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Political Parties Clash Over State Redistricting

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AUSTIN (AP) - Texas Republicans proposed legislation on Thursday that would adopt the current political maps, but Democrats promised to fight the effort.

Amarillo Sen. Kel Seliger offered a redistricting bill to the Senate State Affairs Committee that would formally adopt interim maps drawn by a federal court in San Antonio last year. The maps for Congressional, state Senate and House districts were used for the 2012 election while a federal court in Washington DC reviewed maps drawn by the Legislature after minority groups filed a lawsuit to block them.

After the 2012 primary, that federal three-judge panel determined that the Republican-controlled Legislature intentionally discriminated against African Americans and Latinos, prompting Attorney General Greg Abbott to appeal the decision to the U.S. Supreme Court and challenge the court’s authority to review the maps under Section 5 of the Voting Rights Act.

Seliger throwing out the old maps and formally adopting the San Antonio court’s interim maps would end the litigation.

“The interim maps represent the court’s best judgment as to the maps that would be fully legal and constitutional,” he said. “Enacting these lawful and constitutional interim plans will help bring to a close this chapter of redistricting, enacting these plans will practically ensure that the ongoing litigation over Texas redistricting plans will come to a swift end and bring some surety of the primaries ensuing.”

The Senate Democratic Caucus, Mexican American Legislative Caucus, NAACP and voting rights group Common Cause leapt to oppose the measure and Seliger’s assertions.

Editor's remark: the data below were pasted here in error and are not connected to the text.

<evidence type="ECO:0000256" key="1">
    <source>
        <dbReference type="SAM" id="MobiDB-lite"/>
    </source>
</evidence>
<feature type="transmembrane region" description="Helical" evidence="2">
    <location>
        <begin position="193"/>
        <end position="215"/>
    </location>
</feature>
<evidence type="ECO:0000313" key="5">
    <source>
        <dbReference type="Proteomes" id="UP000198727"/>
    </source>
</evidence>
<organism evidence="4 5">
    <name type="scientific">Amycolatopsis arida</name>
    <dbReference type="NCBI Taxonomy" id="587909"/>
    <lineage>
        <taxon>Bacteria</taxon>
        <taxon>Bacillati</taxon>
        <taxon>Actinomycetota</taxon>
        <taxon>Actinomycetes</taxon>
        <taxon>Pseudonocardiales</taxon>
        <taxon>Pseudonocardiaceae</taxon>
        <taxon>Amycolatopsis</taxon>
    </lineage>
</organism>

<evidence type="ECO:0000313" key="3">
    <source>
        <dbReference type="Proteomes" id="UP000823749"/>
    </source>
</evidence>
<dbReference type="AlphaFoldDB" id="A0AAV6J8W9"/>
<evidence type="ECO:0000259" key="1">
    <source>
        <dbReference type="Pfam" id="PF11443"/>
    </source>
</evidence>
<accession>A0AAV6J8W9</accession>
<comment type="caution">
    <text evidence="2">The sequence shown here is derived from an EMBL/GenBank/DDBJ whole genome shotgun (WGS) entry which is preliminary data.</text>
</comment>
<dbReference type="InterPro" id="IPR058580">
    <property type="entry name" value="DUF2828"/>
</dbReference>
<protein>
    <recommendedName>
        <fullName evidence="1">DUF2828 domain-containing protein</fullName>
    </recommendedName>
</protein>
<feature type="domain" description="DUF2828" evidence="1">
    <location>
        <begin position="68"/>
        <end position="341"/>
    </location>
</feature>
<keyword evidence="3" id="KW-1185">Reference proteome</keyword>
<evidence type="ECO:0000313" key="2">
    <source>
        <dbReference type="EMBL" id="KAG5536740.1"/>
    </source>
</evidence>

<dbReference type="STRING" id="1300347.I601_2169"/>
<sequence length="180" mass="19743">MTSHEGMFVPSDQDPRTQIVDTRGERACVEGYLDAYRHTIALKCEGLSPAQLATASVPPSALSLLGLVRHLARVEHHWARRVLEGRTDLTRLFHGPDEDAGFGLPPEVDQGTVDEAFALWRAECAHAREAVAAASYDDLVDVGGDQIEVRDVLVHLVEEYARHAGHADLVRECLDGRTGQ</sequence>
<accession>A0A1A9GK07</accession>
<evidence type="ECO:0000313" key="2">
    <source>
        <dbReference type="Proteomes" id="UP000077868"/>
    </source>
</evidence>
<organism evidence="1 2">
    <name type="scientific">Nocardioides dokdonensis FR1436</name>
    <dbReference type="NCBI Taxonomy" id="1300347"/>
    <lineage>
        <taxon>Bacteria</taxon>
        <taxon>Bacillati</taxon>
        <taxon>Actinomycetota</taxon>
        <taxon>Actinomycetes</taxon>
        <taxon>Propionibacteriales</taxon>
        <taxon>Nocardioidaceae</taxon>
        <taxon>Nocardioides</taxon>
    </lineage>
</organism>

“Neither I nor my 11 colleagues … can trust the redistricting process,” said Sen. Kirk Watson, representing Senate Democrats. “Texas was the only state in the nation subject to Section 5 of the Voting Rights Act that was found to have deliberately discriminated against African American and Latino citizens.”

He said Abbott’s efforts to overturn Section 5 of the Voting Rights Act and to restore the original maps the Washington court found discriminatory could only lead Democrats and minorities to distrust Seliger’s bill.

Jose Garza, an attorney with the Mexican American Legislative Caucus who argued before the Washington court, said Seliger mischaracterized the interim maps and said Washington court’s decision called for the San Antonio court to draw yet another set of maps. He promised continued litigation if the Legislature adopted the interim maps.

Committee Chairman Robert Duncan, R-Lubbock, said he would accept written testimony on the bill through April 24 and the reconvene the committee to decide whether to move forward.

Rep. Trey Martinez Fisher, D-San Antonio, said the Legislature should wait to see how the U.S. Supreme Court rules on Abbott’s appeal and what the San Antonio court decides based on the Court’s ruling before trying to adopt new maps.

The 2012 primaries were delayed almost three months because of the litigation over the Legislature’s original maps, and many analysts believe that gave tea party challengers a chance to defeat more mainstream Republicans in key races. Many Republican lawmakers would prefer not to run under new maps or a delayed primary.

(© Copyright 2013 The Associated Press. All Rights Reserved. This material may not be published, broadcast, rewritten or redistributed.)

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